7. It is one of history’s great scenes. Nelson, the heroic leader, struck down at the moment of his greatest triumph. The Battle of Trafalgar, which had just started, will confirm the Royal Navy’s mastery over the oceans of the world for the next hundred years. The wounded admiral clings to life down on the orlop deck of the Victory, for just long enough to learn of the completeness of his enemy’s defeat. “Thank God I have done my duty,” he murmurs, and then he dies. Many accounts of the battle end at this point, but life is rarely so straightforward. Command of the fleet passed from Nelson to his deputy, Vice-Admiral Collingwood, although he himself had been badly wounded in the leg, and his flagship, the Royal Sovereign, was a dismasted wreck. Much of his fleet was hardly in better shape. Many Royal Navy ships, and most of their French and Spanish prizes, were severely damaged and all were drifting towards the Spanish coast. Over one and a half thousand of his men were casualties, while those who had survived were now exhausted from a day of heavy fighting. To make matters worse, as darkness approached, a storm came roaring out of the west, seemingly determined to drive both victors and vanquished onto the rocks. The gale was to last for the next three days. One prize was lost even before the storm hit. The prize crew in charge of the French ship Achillehad been battling a major fire since her capture. As sunset approached, they abandoned their hopeless task. Those on board were taken off, and shortly after dark she exploded and sank. On all of the remaining ships, desperate crews worked into the night to restore some order. The dead where pitched over the side with little ceremony, pumps were manned to keep battered hulls afloat and men struggled to replace and repair badly damaged masts and rigging. Many vessels were so badly dismasted that little could be done at sea, and they were taken in tow by less badly damaged ships. All of this took hours of organising. Meanwhile the storm gathered in strength, and the coast of Spain grew closer. As the storm reached its fiercest, tow ropes started to part, releasing helpless ships to the mercy of the sea. This was the fate of the prize Fougueux, wrecked on the first night. Virtually all on board, French and British alike, perished. The Algésiras suffered a similar fate. Her British captors returned control of the ship to her original crew when it was clear that they alone could not save her. Despite the combined efforts of both nationalities, she too was driven ashore. The Monarcaattempted to anchor, but the force of the storm was too much and she was dragged onto the rocks too. Most of those on board where drowned. As if battling the weather was not enough, Collingwood still had to deal with the enemy. The fleet had been blown close to the Spanish naval base at Cadiz, and on the second morning after the battle the few Franco-Spanish ships to have escaped capture at Trafalgar came out. They braved the dreadful weather in an attempt to recapture some of the lost prizes. Two ships, the Santa Ana and the Neptuno were retaken, but the attackers lost two of their own ships to the storm. In a further tragedy, the threat of renewed battle caused some of the prizes to be cut adrift as the ships towing them rushed to meet this new threat. One, the French flagship Bucentaure, was wrecked on the coast with the loss of almost nine hundred men. Not every ship lost was driven onto the lee shore. Two ships sunk out at sea, when the exhausted crews working their pumps could no longer keep the rising water at bay. This was the fate of the Redoutable, which had fought so bravely against the Victory, and the gigantic Spanish flagship Santisima Trinidad. Although attempts were made to take off their crews, the mountainous seas and awful weather made this exceedingly difficult, and many of those on board went down with them. The final losses came on the third day of the storm, when three more prizes were scuttled by their captors as too badly damaged to save. These were the Intrépide, the San Augustin and the Argonauta. Fortunately for those on board, the weather had moderated enough by then for them to be taken off. Although all the British ships that had fought at Trafalgar managed to limp into Gibraltar when the storm finally abated, they were only able to bring in four of the prizes taken in the battle. Apart from the two recaptured ships, the rest had all been destroyed, in most cases with dreadful loss of life. Such was the destruction of the storm, that bodies and wreckage was being washed ashore near Cadiz for weeks afterwards. Far, far more men and ships were lost in the storm after Trafalgar, than were lost in the battle itself.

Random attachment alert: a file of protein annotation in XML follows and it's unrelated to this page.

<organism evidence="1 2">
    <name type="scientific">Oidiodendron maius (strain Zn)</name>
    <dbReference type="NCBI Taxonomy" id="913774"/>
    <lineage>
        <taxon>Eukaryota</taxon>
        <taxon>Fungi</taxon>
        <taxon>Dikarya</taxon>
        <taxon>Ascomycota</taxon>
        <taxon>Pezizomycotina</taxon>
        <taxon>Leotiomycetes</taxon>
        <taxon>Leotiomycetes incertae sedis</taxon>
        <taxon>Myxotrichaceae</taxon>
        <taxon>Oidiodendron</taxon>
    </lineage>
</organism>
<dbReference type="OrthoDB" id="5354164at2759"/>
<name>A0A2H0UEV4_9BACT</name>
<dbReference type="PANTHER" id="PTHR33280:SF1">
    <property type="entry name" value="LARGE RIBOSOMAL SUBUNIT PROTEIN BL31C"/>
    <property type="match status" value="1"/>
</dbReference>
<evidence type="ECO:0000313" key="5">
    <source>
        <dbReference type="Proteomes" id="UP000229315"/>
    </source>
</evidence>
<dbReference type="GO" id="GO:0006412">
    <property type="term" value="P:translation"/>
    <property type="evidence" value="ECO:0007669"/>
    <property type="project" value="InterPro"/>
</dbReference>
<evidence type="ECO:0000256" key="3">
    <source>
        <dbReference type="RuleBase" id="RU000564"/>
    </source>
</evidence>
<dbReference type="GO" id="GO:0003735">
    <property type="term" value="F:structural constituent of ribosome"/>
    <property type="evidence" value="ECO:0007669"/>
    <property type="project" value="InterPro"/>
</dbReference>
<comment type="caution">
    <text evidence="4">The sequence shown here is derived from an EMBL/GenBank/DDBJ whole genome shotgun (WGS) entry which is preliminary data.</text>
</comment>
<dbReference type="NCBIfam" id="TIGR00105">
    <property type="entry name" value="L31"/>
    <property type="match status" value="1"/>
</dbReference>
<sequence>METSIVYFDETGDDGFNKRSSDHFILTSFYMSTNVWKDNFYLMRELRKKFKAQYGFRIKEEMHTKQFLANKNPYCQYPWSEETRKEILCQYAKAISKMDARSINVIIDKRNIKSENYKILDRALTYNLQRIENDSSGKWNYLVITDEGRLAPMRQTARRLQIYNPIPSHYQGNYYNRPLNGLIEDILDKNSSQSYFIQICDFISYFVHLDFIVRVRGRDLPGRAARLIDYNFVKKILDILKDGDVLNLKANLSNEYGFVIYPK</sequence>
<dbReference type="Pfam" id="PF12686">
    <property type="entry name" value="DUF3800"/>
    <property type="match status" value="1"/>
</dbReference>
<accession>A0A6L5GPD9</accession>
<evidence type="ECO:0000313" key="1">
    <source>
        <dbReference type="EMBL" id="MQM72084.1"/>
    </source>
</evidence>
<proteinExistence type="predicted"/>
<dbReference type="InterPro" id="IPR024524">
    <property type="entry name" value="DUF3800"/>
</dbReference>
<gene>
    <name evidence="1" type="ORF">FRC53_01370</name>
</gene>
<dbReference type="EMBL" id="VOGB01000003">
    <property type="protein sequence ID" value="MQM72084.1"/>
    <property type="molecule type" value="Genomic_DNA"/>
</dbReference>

8. SirAlatriste